Wholemount RNA in situ analysis of osterix (A–C), crossveinless (D–F) and collagen10a1 (G–I) at 96hpf (all ventral views of the head). Markers for dermal and cartilage bone development are down-regulated or absent in both mutants (A,D,G wild-type; B,E,H dak−/−; C,F,I pic−/−). Arrows indicate wild-type expression in the maxilla (A), branchiostegal ray (D) and opercle (G). The loss of marker gene expression is consistent with the later reduction in bone formation in ventral views of 6 day old larvae stained with Alizarin Red (J,K,L). Arrows indicates the location of the cleithrum in J, K and L. Table S2 lists all of the affected bones. collagen10a1 expression in chondrocytes of the ceratohyal in wild-type larvae marks chondrocytes as they become hypertrophic (arrow in M). This expression is absent in dak−/− (N) and pic−/− (O) larvae. Panel L scale bar = 100μM. Panel O scale bar = 10μM.
Pre-Cartilage Condensations form but Chondrocyte Cell Behaviour Is Deficient in dak−/− Embryos
To determine when chondrocyte behaviour is first affected in dak−/− embryos, we looked at condensation formation in the jaw. Early condensations within the first arch were visualized at 45 and 50hpf using sox9a as a chondrogenic marker (Figure 6A–D). Even at this early stage, dak−/− chondrocytes appeared more round than those in wild-type embryos (as judged by nuclear morphology, arrows in Figure 6C,D). In anterior condensations, the level of sox9a expression is variable and usually stronger in dak−/− condensations, consistent with the increase in chondrocyte cell number seen in anterior arches (Figure 6B,D). We also examined early stacking within condensations of the second arch at 54 and 58hpf. During this time wild-type chondrocytes intercalated to form a single cell layer, flattened perpendicular to the growth axis and began to secrete cartilage matrix (Figure 6E,E',G,G'). Although dak−/− chondrocytes also began secreting matrix, the cells showed no signs of undergoing morphogenesis (Figure 6F,F',H,H'). Taken together, these data suggest that the primary cartilage defect in dak−/− larvae is the loss of chondrocyte organisation. Similar results were obtained with pic−/− larvae but with lower and more variable expressivity (data not shown).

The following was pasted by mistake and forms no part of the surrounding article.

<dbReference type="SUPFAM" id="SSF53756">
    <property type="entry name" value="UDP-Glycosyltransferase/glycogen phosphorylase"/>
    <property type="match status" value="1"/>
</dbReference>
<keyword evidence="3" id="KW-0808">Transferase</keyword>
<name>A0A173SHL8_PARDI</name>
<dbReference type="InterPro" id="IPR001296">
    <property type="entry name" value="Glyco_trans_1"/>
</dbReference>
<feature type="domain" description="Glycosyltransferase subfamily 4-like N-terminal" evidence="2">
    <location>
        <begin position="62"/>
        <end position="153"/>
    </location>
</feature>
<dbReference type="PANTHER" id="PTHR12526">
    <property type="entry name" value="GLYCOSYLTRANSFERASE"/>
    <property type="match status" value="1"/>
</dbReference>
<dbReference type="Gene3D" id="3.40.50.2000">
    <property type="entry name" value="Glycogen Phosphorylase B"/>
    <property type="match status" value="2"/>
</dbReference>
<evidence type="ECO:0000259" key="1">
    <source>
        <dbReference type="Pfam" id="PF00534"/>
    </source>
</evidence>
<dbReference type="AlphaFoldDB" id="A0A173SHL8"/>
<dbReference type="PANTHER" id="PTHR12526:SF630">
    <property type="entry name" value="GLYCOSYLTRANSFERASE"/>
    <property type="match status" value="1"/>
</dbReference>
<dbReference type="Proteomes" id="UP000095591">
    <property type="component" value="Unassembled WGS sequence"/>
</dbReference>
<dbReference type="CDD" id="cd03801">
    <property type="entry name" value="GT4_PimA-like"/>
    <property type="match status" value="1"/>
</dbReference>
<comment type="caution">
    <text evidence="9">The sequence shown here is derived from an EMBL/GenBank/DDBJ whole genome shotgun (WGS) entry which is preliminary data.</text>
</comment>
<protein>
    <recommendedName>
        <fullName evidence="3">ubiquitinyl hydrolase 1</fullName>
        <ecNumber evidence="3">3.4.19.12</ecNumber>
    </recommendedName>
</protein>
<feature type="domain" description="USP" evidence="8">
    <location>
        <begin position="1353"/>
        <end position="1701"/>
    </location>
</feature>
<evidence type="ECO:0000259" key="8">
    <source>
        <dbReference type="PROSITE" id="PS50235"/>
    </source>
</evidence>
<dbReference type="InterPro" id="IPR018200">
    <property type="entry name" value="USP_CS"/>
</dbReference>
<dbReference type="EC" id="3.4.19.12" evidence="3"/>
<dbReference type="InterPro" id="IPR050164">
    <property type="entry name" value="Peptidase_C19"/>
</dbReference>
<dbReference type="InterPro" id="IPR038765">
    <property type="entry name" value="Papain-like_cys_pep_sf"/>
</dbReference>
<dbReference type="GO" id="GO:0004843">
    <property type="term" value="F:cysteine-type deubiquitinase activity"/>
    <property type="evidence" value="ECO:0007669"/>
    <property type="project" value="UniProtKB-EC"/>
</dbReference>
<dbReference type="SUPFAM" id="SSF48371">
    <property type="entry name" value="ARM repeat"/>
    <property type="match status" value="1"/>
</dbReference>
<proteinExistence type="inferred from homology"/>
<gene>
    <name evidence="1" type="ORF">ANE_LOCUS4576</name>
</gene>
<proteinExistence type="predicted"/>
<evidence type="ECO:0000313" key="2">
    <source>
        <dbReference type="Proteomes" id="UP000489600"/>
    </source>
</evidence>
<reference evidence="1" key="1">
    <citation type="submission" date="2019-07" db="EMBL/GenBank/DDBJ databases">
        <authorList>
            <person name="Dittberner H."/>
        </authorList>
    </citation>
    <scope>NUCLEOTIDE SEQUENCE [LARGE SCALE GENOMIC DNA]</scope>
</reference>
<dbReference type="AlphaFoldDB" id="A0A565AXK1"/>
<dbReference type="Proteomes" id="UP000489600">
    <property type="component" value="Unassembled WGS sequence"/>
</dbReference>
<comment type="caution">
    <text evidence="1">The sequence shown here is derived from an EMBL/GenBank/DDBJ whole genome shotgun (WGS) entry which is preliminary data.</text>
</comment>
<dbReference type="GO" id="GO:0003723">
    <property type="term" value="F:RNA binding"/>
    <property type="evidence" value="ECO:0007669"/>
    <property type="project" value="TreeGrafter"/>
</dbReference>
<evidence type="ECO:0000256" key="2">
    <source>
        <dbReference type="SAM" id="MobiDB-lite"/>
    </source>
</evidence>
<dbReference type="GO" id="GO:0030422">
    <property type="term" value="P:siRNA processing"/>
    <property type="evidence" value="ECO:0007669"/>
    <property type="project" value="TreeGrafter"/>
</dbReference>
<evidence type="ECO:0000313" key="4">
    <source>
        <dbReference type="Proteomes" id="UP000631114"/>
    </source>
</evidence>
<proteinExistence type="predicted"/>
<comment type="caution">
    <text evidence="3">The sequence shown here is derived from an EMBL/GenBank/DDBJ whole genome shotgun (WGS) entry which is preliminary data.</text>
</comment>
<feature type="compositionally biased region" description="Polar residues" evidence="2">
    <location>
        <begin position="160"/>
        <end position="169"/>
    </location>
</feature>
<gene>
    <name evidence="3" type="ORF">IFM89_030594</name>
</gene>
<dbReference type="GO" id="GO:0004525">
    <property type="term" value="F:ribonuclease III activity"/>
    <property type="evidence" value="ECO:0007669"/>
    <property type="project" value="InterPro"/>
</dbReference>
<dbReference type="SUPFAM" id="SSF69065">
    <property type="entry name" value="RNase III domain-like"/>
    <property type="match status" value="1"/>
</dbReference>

Pre-cartilage condensations in the first arch are larger in dak−/− larvae as judged by sox9a staining at 45hpf (A,B) and 50hpf (C,D). Individual cells within the condensation appear to have a more rounded morphology in dak−/− larvae than in wild-type larvae (compare arrows in C,D). Intercalation and flattening of chondrocytes to give rise to the ceratohyal cartilage in the second arch takes place between 54 and 58hpf in wild-type (E,G), but does not occur in dak−/− larvae (F,H). Chondrocytes begin to secrete cartilage matrix during this time as seen by Alcian Blue staining (G,H). Camera lucida drawings of chondrocytes in wild-type and dak−/− larvae (E'–H'). Scale bars = 10μM.
dak−/− Chondrocytes Show both Autonomous and Non-Autonomous Behaviour